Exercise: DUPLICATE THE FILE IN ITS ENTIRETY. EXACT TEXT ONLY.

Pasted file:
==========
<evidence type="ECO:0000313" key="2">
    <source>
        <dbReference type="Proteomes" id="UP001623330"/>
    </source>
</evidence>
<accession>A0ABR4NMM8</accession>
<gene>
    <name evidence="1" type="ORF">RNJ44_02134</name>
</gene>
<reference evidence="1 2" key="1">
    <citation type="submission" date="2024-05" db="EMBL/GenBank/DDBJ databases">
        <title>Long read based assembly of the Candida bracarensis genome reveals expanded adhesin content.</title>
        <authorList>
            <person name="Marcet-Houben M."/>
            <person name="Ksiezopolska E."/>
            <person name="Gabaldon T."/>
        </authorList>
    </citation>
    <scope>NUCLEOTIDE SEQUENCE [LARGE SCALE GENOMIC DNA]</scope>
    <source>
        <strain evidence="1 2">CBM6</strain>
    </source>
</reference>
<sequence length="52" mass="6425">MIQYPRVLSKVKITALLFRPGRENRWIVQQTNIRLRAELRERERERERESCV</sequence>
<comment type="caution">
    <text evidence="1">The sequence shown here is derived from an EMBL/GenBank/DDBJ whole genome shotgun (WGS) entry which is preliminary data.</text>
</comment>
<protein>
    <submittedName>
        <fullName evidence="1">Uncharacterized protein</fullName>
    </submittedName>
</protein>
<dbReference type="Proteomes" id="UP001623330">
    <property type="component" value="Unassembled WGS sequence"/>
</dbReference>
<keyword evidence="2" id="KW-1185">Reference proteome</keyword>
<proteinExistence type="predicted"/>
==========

<evidence type="ECO:0000313" key="2">
    <source>
        <dbReference type="Proteomes" id="UP001623330"/>
    </source>
</evidence>
<accession>A0ABR4NMM8</accession>
<gene>
    <name evidence="1" type="ORF">RNJ44_02134</name>
</gene>
<reference evidence="1 2" key="1">
    <citation type="submission" date="2024-05" db="EMBL/GenBank/DDBJ databases">
        <title>Long read based assembly of the Candida bracarensis genome reveals expanded adhesin content.</title>
        <authorList>
            <person name="Marcet-Houben M."/>
            <person name="Ksiezopolska E."/>
            <person name="Gabaldon T."/>
        </authorList>
    </citation>
    <scope>NUCLEOTIDE SEQUENCE [LARGE SCALE GENOMIC DNA]</scope>
    <source>
        <strain evidence="1 2">CBM6</strain>
    </source>
</reference>
<sequence length="52" mass="6425">MIQYPRVLSKVKITALLFRPGRENRWIVQQTNIRLRAELRERERERERESCV</sequence>
<comment type="caution">
    <text evidence="1">The sequence shown here is derived from an EMBL/GenBank/DDBJ whole genome shotgun (WGS) entry which is preliminary data.</text>
</comment>
<protein>
    <submittedName>
        <fullName evidence="1">Uncharacterized protein</fullName>
    </submittedName>
</protein>
<dbReference type="Proteomes" id="UP001623330">
    <property type="component" value="Unassembled WGS sequence"/>
</dbReference>
<keyword evidence="2" id="KW-1185">Reference proteome</keyword>
<proteinExistence type="predicted"/>